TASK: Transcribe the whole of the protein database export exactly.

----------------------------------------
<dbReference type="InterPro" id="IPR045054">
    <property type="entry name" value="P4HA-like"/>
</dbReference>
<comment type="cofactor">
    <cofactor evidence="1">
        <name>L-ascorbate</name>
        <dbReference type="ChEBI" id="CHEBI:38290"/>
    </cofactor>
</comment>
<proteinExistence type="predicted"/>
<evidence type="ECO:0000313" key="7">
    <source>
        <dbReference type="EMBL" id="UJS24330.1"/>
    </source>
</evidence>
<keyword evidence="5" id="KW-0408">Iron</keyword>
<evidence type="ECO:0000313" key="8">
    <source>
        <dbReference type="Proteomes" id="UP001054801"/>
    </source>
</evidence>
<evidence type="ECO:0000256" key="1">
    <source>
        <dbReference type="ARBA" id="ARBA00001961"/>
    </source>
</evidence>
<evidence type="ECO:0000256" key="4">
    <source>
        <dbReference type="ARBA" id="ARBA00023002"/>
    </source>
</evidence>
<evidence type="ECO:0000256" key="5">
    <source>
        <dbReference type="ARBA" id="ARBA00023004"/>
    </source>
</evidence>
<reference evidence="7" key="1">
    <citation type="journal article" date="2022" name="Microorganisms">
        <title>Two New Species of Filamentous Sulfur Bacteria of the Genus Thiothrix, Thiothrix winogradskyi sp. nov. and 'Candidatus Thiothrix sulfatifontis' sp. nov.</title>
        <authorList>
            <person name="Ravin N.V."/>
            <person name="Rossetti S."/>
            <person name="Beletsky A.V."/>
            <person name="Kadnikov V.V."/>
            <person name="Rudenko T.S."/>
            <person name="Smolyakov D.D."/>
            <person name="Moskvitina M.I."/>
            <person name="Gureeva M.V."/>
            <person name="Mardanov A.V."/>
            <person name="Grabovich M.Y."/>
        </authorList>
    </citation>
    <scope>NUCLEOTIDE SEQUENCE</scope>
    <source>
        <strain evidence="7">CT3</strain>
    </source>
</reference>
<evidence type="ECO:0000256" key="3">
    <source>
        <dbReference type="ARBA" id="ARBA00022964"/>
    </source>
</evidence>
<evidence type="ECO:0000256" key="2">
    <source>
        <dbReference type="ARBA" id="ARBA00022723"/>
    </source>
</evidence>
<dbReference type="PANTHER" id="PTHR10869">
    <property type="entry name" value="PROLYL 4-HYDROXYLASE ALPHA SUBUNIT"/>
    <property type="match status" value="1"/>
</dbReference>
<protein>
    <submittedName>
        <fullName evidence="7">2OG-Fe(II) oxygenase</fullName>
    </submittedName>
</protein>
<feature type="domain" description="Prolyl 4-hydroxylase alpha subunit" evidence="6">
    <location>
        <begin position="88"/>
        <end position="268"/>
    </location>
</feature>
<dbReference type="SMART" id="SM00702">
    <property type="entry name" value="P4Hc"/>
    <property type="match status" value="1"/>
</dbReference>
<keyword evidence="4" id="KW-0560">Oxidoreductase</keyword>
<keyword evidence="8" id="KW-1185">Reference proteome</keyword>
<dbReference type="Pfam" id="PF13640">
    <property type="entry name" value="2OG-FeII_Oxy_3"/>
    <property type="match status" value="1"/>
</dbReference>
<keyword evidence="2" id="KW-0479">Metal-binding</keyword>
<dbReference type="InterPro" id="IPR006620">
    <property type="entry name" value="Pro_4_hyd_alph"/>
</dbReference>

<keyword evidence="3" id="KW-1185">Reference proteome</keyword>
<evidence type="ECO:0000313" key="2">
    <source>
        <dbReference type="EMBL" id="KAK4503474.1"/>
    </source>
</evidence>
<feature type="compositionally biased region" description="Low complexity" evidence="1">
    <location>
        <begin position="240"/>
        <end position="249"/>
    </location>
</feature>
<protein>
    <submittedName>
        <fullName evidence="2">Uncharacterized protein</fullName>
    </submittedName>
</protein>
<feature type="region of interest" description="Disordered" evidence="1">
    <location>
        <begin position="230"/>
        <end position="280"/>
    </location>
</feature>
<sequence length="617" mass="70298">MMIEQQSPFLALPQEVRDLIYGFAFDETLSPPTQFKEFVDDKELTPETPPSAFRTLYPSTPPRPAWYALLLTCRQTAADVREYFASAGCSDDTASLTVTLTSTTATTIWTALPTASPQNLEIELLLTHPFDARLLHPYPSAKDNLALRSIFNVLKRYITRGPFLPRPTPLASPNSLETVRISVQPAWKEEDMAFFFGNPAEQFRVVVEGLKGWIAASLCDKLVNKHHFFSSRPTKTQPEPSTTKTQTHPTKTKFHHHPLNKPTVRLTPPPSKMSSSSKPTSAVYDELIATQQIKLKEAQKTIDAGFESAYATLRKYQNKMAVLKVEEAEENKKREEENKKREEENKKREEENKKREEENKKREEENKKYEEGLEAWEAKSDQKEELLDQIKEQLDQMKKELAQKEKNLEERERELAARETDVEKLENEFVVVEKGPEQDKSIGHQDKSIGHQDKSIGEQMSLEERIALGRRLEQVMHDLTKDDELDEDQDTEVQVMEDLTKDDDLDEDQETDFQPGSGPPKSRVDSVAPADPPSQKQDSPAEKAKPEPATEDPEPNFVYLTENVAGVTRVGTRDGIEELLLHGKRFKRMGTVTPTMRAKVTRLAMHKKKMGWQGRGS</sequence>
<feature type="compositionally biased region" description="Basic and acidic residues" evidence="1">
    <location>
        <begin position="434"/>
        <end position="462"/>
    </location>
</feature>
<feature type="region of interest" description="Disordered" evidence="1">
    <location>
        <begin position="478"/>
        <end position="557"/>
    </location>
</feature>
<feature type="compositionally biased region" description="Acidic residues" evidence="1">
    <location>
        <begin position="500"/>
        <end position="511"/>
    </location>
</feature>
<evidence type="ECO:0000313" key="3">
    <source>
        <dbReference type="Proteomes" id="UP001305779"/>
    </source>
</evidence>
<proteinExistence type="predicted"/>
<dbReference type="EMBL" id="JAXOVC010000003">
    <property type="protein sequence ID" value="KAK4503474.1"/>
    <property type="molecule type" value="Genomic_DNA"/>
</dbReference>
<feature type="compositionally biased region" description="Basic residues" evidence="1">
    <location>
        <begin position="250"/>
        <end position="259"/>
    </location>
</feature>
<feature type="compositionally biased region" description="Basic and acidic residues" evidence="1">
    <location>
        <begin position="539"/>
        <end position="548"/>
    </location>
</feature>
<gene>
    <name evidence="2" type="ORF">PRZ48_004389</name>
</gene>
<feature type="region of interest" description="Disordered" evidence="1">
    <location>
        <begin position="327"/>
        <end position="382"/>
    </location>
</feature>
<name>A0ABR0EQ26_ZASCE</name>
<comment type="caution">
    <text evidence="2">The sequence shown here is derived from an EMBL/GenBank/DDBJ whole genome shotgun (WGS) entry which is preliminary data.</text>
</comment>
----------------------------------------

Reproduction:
<dbReference type="InterPro" id="IPR045054">
    <property type="entry name" value="P4HA-like"/>
</dbReference>
<comment type="cofactor">
    <cofactor evidence="1">
        <name>L-ascorbate</name>
        <dbReference type="ChEBI" id="CHEBI:38290"/>
    </cofactor>
</comment>
<proteinExistence type="predicted"/>
<evidence type="ECO:0000313" key="7">
    <source>
        <dbReference type="EMBL" id="UJS24330.1"/>
    </source>
</evidence>
<keyword evidence="5" id="KW-0408">Iron</keyword>
<evidence type="ECO:0000313" key="8">
    <source>
        <dbReference type="Proteomes" id="UP001054801"/>
    </source>
</evidence>
<evidence type="ECO:0000256" key="1">
    <source>
        <dbReference type="ARBA" id="ARBA00001961"/>
    </source>
</evidence>
<evidence type="ECO:0000256" key="4">
    <source>
        <dbReference type="ARBA" id="ARBA00023002"/>
    </source>
</evidence>
<evidence type="ECO:0000256" key="5">
    <source>
        <dbReference type="ARBA" id="ARBA00023004"/>
    </source>
</evidence>
<reference evidence="7" key="1">
    <citation type="journal article" date="2022" name="Microorganisms">
        <title>Two New Species of Filamentous Sulfur Bacteria of the Genus Thiothrix, Thiothrix winogradskyi sp. nov. and 'Candidatus Thiothrix sulfatifontis' sp. nov.</title>
        <authorList>
            <person name="Ravin N.V."/>
            <person name="Rossetti S."/>
            <person name="Beletsky A.V."/>
            <person name="Kadnikov V.V."/>
            <person name="Rudenko T.S."/>
            <person name="Smolyakov D.D."/>
            <person name="Moskvitina M.I."/>
            <person name="Gureeva M.V."/>
            <person name="Mardanov A.V."/>
            <person name="Grabovich M.Y."/>
        </authorList>
    </citation>
    <scope>NUCLEOTIDE SEQUENCE</scope>
    <source>
        <strain evidence="7">CT3</strain>
    </source>
</reference>
<evidence type="ECO:0000256" key="3">
    <source>
        <dbReference type="ARBA" id="ARBA00022964"/>
    </source>
</evidence>
<evidence type="ECO:0000256" key="2">
    <source>
        <dbReference type="ARBA" id="ARBA00022723"/>
    </source>
</evidence>
<dbReference type="PANTHER" id="PTHR10869">
    <property type="entry name" value="PROLYL 4-HYDROXYLASE ALPHA SUBUNIT"/>
    <property type="match status" value="1"/>
</dbReference>
<protein>
    <submittedName>
        <fullName evidence="7">2OG-Fe(II) oxygenase</fullName>
    </submittedName>
</protein>
<feature type="domain" description="Prolyl 4-hydroxylase alpha subunit" evidence="6">
    <location>
        <begin position="88"/>
        <end position="268"/>
    </location>
</feature>
<dbReference type="SMART" id="SM00702">
    <property type="entry name" value="P4Hc"/>
    <property type="match status" value="1"/>
</dbReference>
<keyword evidence="4" id="KW-0560">Oxidoreductase</keyword>
<keyword evidence="8" id="KW-1185">Reference proteome</keyword>
<dbReference type="Pfam" id="PF13640">
    <property type="entry name" value="2OG-FeII_Oxy_3"/>
    <property type="match status" value="1"/>
</dbReference>
<keyword evidence="2" id="KW-0479">Metal-binding</keyword>
<dbReference type="InterPro" id="IPR006620">
    <property type="entry name" value="Pro_4_hyd_alph"/>
</dbReference>

<keyword evidence="3" id="KW-1185">Reference proteome</keyword>
<evidence type="ECO:0000313" key="2">
    <source>
        <dbReference type="EMBL" id="KAK4503474.1"/>
    </source>
</evidence>
<feature type="compositionally biased region" description="Low complexity" evidence="1">
    <location>
        <begin position="240"/>
        <end position="249"/>
    </location>
</feature>
<protein>
    <submittedName>
        <fullName evidence="2">Uncharacterized protein</fullName>
    </submittedName>
</protein>
<feature type="region of interest" description="Disordered" evidence="1">
    <location>
        <begin position="230"/>
        <end position="280"/>
    </location>
</feature>
<sequence length="617" mass="70298">MMIEQQSPFLALPQEVRDLIYGFAFDETLSPPTQFKEFVDDKELTPETPPSAFRTLYPSTPPRPAWYALLLTCRQTAADVREYFASAGCSDDTASLTVTLTSTTATTIWTALPTASPQNLEIELLLTHPFDARLLHPYPSAKDNLALRSIFNVLKRYITRGPFLPRPTPLASPNSLETVRISVQPAWKEEDMAFFFGNPAEQFRVVVEGLKGWIAASLCDKLVNKHHFFSSRPTKTQPEPSTTKTQTHPTKTKFHHHPLNKPTVRLTPPPSKMSSSSKPTSAVYDELIATQQIKLKEAQKTIDAGFESAYATLRKYQNKMAVLKVEEAEENKKREEENKKREEENKKREEENKKREEENKKREEENKKYEEGLEAWEAKSDQKEELLDQIKEQLDQMKKELAQKEKNLEERERELAARETDVEKLENEFVVVEKGPEQDKSIGHQDKSIGHQDKSIGEQMSLEERIALGRRLEQVMHDLTKDDELDEDQDTEVQVMEDLTKDDDLDEDQETDFQPGSGPPKSRVDSVAPADPPSQKQDSPAEKAKPEPATEDPEPNFVYLTENVAGVTRVGTRDGIEELLLHGKRFKRMGTVTPTMRAKVTRLAMHKKKMGWQGRGS</sequence>
<feature type="compositionally biased region" description="Basic and acidic residues" evidence="1">
    <location>
        <begin position="434"/>
        <end position="462"/>
    </location>
</feature>
<feature type="region of interest" description="Disordered" evidence="1">
    <location>
        <begin position="478"/>
        <end position="557"/>
    </location>
</feature>
<feature type="compositionally biased region" description="Acidic residues" evidence="1">
    <location>
        <begin position="500"/>
        <end position="511"/>
    </location>
</feature>
<evidence type="ECO:0000313" key="3">
    <source>
        <dbReference type="Proteomes" id="UP001305779"/>
    </source>
</evidence>
<proteinExistence type="predicted"/>
<dbReference type="EMBL" id="JAXOVC010000003">
    <property type="protein sequence ID" value="KAK4503474.1"/>
    <property type="molecule type" value="Genomic_DNA"/>
</dbReference>
<feature type="compositionally biased region" description="Basic residues" evidence="1">
    <location>
        <begin position="250"/>
        <end position="259"/>
    </location>
</feature>
<feature type="compositionally biased region" description="Basic and acidic residues" evidence="1">
    <location>
        <begin position="539"/>
        <end position="548"/>
    </location>
</feature>
<gene>
    <name evidence="2" type="ORF">PRZ48_004389</name>
</gene>
<feature type="region of interest" description="Disordered" evidence="1">
    <location>
        <begin position="327"/>
        <end position="382"/>
    </location>
</feature>
<name>A0ABR0EQ26_ZASCE</name>
<comment type="caution">
    <text evidence="2">The sequence shown here is derived from an EMBL/GenBank/DDBJ whole genome shotgun (WGS) entry which is preliminary data.</text>
</comment>